You’ve never been to Paris if you’ve never had a crêpe, nor have you strolled along the streets of Hong Kong without eating an egg waffle, or tasting a jerk chicken in Jamaica. Trying new street foods in new places is an important part of any travel as it offers you a delightful taste of new cultures. Never miss out on these quick treats served on the streets and add them to your travel bucket list. They’re all are worth a taste.
Where to eat it: Philippines
Directly translated as”mix-mix,” halo-halo is the sundae perfect to beat the heat in this tropical country. It is made of shaved ice and evaporated milk and a host of ingredients composed of boiled kidney beans, garbanzo beans, sugar palm fruit, coconut, caramelized bananas, jackfruit, tapioca, sweet potato, crushed rice, flan, and topped with ice cream. This wacky dessert is also served in other East and Southeast Asian countries.
2. Hot Dogs
Where to eat it: Iceland
The hot dog is the Icelander’s culinary obsession. Hot dogs may be common elsewhere, but the country has it’s own Reykjavik’s Bæjarins Beztu Pylsur, which is translated in English as the “best hot dogs in town.” Their harborside stand has been feeding famous visitors including Bill Clinton since 1937. Patrons craving for this delicious street food queue for it all day. Icelandic hot dogs are mostly made of lamb, with some beef and pork, and are topped with ketchup, spicy brown mustard, rémoulade (mayonnaise with finely chopped pickles), raw white onions, and crispy fried onions.
3. Hokkien Mee
Where to eat it: Singapore
Singapore has always had few of the world’s most vibrant street food! Hokkien mee is a classic dish worth trying if you’re in the city. The food, which is made of rice and egg noodles, pork, egg, shrimp, squid, garlic, bean sprouts, and soy sauce, was invented years after the World War II by Chinese sailors from Fujian Province. It is often garnished with lime and a chili sauce called sambal.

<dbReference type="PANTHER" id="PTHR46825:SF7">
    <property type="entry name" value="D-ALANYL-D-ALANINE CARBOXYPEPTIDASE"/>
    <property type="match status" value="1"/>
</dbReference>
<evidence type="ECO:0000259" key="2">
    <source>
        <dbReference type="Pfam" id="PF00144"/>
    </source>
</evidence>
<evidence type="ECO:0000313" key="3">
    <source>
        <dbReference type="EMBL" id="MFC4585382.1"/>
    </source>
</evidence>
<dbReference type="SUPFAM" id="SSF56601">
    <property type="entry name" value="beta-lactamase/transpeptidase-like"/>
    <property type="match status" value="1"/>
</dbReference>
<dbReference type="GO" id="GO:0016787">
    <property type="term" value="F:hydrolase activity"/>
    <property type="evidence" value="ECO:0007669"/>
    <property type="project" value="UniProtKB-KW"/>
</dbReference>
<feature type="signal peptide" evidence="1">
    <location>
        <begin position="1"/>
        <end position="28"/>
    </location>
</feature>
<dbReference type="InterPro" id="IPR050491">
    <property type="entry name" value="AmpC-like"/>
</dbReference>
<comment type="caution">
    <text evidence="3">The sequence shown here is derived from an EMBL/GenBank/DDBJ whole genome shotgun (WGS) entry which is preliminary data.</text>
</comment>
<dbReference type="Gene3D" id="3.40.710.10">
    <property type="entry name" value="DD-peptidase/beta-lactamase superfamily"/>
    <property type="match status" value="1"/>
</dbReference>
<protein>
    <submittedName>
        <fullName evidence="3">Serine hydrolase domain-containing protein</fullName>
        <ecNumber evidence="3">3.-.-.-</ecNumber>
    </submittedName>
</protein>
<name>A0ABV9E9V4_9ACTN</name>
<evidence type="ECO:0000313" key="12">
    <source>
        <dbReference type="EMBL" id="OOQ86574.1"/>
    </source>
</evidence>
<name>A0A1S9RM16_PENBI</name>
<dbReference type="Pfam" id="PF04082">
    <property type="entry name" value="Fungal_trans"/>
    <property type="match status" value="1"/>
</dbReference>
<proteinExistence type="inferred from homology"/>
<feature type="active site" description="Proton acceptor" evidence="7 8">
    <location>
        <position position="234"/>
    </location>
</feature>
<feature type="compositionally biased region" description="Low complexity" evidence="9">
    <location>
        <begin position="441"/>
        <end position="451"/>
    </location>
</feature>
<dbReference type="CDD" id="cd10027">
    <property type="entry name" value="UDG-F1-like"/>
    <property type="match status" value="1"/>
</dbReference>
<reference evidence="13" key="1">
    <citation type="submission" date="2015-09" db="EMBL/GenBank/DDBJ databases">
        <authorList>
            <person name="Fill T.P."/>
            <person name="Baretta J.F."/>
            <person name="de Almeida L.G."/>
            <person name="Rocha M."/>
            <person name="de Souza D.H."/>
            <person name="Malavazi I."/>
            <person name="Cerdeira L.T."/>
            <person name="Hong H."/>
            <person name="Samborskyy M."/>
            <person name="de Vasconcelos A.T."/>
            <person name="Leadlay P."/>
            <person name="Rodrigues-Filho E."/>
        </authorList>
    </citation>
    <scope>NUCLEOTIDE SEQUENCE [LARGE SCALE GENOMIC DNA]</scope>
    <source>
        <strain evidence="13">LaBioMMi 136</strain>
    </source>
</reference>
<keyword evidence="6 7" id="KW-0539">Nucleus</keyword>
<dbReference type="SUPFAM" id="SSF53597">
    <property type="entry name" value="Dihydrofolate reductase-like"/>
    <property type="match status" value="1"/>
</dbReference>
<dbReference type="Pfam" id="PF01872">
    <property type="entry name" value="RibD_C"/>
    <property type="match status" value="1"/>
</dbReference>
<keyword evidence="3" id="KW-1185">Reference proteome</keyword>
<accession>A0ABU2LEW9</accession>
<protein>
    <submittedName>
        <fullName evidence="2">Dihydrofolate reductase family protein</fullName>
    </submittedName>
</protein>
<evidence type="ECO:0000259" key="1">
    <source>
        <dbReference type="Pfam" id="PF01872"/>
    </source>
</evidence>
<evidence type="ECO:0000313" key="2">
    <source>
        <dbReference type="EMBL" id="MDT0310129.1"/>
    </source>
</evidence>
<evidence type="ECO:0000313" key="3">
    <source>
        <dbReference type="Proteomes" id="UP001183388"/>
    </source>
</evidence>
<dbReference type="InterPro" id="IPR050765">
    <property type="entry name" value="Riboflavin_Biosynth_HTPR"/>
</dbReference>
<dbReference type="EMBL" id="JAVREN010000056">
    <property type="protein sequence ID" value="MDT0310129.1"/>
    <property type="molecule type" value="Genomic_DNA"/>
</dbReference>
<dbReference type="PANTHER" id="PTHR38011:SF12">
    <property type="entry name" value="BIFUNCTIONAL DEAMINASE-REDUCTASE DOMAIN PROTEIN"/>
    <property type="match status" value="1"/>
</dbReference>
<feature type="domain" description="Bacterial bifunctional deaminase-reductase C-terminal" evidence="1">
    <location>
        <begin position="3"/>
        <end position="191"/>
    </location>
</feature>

Where to eat it: Berlin
Currywurst has gained popularity in German culture since it was first served in 1949. This street food is a combination of steamed-then-fried pork sausage with ketchup and curry powder, then served with French fries or bread. Travelers can find this dish anywhere in Germany, but is more particularly popular in Hamburg and Berlin. The sausage can be served whole or pre-sliced.
5. Egg Waffle
Where to eat it: Hong Kong
Hong Kong waffles (gai daan jai in Cantonese) was first seen on the streets of Hong Kong in the 1950s, and since then, they’ve been a popular snack. The egg is battered between two metal plates over an open flame or electrical heater. They are best eaten plain and hot, although fruits or chocolates can also be added.
Where to eat it: Bogotá
Arepas are filling flatbreads made from maize or flour that can be grilled, baked, or fried to look like pillows. They are often eaten for breakfast or as an afternoon snack. Arepas are topped with butter, cheese, eggs, condensed milk, chorizo, or an onion-based sauce called hogao. Experience how it is like to be a true Bogotá local and have some plain arepas and a cup of hot chocolate for breakfast.
Where to eat it: Buenos Aires
This staple South American street food, which is popular in Brazil, Chile, Argentina, Uruguay, Peru, Bolivia, and Venezuela, is simply made of grilled beef-and-pork sausage, split down the middle, and placed on crusty bread, then topped with garlicky chimichurri sauce. It’s a popular food item at sports venues or is commonly served as an appetizer during the preparation of an asado.
8. Tacos Al Pastor
Where to eat it: Mexico City
Tacos al Pastor was brought by the migrating Lebanese people to Mexico. The food is made of spit-roasted lamb. It was adopted locally, and the meat was replaced by pork marinated in dried chilis, spices, and pineapple before being cooked. Sliced off in the spit like shawarma, the tender meat is served on small tortillas with onions and cilantro. Pineapple, lime juice, and hot salsa are the popular toppings.
9. Rou Jia Mo
Where to eat it: Xi’an
This street food is China’s version of döner kebab and is one of the world’s oldest sandwiches and dates back to approximately 2000 years ago. Combining stewed in heavily spiced soup for several hours, it is minced and stuffed in a flatbread with cilantro and mild peppers. The food can be easily found in the northern part of the country. Try it with some jian bing, a crepe stuffed with eggs, cilantro, and crispy wonton crackers.